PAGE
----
A- / $25 /

mount gay rum eclipse black Review: Mount Gay Rum Eclipse Black

Review: Treaty Oak Platinum Rum

Texas isn’t a region one typically associates with rum production, but what the hell: It’s hot, and there’s plenty of sugar to go around. (Imperial Sugar is based here, after all.)

Graham Barnes names Treaty Oak Rum after a famous tree in its hometown of Austin, and is made from all-Texas ingredients (which, in the case of rum, mostly means molasses, yeast, and water). Made by hand, the company prides itself on both brewing its own mash and distilling in-house, a first, it says, for Texas distilling.

The rum is a hot, white spirit, redolent with lime aromas but also petrol overtones, reminiscent of cachaca. On the body, more of the same. This is an intense and a little funky rum, initially almost bitter despite a powerful and big body. That intensity fades as the finish comes on, though, and finally Treaty Oak proves that is indeed rum, with a mild sweetness that offers some fun secondary character: Dark molasses, filberts, and light wood character. It opens up even more — showing more of that sweetness — as you sip and let it air out, proving that there’s quality to be found in its crystal clear confines.

B / $30 /

Treaty Oak Rum Review: Treaty Oak Platinum Rum

Review: Malibu Black Coconut Rum

Malibu is clear. Malibu Black is brown.

With that out of the way we can introduce you to another extension of the Malibu rum line: Malibu Black, a stronger, less-sweet, and more-brown version of the classic coconut rum.

That description is, basically, all you need to know. Malibu Black has much more bite (70 proof) — to the point where you can actually taste the alcohol, unlike standard Malibu (42 proof). It is considerably less sweet, to the point where it has no discernible aftertaste aside from a vague tropical character. And it is brown.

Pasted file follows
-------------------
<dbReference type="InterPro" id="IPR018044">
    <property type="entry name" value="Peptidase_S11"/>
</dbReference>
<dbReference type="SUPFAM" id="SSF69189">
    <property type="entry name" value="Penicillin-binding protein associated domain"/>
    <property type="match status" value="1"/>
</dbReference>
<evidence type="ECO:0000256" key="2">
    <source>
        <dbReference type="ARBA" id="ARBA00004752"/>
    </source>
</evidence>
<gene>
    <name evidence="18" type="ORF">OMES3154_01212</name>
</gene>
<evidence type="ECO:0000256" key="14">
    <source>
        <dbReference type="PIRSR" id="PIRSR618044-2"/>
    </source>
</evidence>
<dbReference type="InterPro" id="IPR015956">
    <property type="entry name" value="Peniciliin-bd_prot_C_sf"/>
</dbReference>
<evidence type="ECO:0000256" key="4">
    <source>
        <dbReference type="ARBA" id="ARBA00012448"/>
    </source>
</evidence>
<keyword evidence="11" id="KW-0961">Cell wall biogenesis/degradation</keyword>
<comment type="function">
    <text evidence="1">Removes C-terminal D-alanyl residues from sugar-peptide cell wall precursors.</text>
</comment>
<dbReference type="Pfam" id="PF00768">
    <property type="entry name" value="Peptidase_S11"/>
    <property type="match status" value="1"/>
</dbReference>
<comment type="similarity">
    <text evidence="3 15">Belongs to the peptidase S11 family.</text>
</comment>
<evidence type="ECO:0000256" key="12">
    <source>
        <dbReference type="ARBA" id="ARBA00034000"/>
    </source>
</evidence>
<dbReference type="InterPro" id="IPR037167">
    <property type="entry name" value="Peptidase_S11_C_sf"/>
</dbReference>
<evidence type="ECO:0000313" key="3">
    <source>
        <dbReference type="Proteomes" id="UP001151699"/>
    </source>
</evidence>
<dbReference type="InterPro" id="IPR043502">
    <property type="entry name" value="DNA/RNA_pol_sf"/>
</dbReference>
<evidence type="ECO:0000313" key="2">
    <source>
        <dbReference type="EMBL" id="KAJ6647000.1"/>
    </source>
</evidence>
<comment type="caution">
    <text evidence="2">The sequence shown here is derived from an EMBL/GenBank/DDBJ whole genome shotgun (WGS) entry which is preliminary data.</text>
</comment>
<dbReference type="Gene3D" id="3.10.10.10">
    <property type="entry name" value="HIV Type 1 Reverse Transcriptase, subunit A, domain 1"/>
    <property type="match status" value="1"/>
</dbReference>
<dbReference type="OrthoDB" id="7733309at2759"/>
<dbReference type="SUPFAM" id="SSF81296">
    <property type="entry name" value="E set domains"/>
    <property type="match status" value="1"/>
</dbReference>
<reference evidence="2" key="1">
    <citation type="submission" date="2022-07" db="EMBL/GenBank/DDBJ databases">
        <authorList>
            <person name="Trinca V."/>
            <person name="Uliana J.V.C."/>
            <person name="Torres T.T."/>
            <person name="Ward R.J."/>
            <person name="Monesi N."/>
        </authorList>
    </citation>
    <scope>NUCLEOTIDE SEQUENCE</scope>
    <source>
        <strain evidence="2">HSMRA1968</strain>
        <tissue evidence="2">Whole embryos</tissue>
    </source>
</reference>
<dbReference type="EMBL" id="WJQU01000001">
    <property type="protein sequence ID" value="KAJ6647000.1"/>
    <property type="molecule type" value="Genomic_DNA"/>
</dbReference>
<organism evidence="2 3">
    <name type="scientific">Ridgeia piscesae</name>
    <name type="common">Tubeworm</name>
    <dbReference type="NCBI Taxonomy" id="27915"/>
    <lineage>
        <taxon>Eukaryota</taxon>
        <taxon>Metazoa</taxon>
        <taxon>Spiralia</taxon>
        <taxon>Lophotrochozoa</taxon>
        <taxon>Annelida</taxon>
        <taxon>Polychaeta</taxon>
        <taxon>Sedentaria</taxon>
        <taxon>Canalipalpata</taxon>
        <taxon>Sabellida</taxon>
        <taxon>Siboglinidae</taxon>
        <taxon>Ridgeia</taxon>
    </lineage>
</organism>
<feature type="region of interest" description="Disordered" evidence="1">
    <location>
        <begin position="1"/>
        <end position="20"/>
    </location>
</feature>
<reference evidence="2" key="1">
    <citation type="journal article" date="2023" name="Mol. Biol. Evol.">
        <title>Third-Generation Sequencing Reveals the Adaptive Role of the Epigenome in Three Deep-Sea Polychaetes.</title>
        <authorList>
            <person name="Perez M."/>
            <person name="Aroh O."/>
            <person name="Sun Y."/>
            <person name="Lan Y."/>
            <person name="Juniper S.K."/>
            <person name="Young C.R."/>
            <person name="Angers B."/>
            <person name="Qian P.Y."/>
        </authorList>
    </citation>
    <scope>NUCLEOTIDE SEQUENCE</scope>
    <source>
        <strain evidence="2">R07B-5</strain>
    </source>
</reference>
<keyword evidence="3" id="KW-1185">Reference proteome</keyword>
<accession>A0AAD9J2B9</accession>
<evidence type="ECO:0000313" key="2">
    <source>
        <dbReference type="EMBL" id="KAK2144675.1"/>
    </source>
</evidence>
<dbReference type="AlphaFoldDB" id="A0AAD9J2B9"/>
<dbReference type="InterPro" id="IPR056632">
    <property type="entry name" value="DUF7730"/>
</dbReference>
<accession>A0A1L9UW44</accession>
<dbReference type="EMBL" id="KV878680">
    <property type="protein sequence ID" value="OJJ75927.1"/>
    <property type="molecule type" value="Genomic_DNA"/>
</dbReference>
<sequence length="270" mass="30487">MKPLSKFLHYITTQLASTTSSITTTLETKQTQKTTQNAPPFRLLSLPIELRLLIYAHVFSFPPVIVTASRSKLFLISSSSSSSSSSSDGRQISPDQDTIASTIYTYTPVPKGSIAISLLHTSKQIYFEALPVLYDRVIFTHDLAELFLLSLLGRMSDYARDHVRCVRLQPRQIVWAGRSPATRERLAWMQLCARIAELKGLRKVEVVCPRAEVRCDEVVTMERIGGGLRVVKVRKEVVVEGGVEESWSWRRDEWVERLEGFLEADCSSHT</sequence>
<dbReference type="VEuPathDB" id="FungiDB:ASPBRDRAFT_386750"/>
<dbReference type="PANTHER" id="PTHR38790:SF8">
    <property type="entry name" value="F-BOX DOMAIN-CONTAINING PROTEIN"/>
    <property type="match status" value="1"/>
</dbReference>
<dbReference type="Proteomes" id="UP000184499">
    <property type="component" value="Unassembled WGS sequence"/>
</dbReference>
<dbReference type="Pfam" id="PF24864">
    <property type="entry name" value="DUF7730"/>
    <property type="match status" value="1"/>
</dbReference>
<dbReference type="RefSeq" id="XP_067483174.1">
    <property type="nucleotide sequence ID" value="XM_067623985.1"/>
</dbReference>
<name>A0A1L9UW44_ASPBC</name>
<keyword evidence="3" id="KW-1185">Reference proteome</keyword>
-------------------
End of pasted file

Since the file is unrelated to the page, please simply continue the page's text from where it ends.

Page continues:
The overall flavor plays down Malibu’s tropical character and replaces it with orange (and orange peel) notes. The coconut is still quite strong, especially on the nose, but the finish isn’t that lasting sweetness that you get with standard Malibu. Instead it’s more of a classic rum character on the fade-out, reminiscent of a fairly standard white rum, chased with a bite of old German chocolate cake.

B- / $13 /

malibu black rum Review: Malibu Black Coconut Rum

Review: Brugal Ron Anejo Rum

We’ve covered the Dominican Republic’s Brugal Rum before and declared its Extra Viejo (old, but no age statement) an awesome rum at an unbelievable value. Brugal Anejo is aged three to five years in American white oak casks and, like it’s kissing cousin, represents an incredible value.

What does 20 bucks get you? Good, old rum. The attack is sharp, but it soon melts into a buttery body, studded with green pepper notes, mango, pineapple, and big wood notes on the finish. That finish is what knocks it down a peg, though: The petrol bite evident there makes it not nearly as good as the amazingly well-balanced Extra Viejo, an upgrade which represents the best five dollars you may ever spend on a rum. Still, even though its big brother is the more awesome sibling, Brugal Anejo represents an excellent value for what is a consistently high-grade product.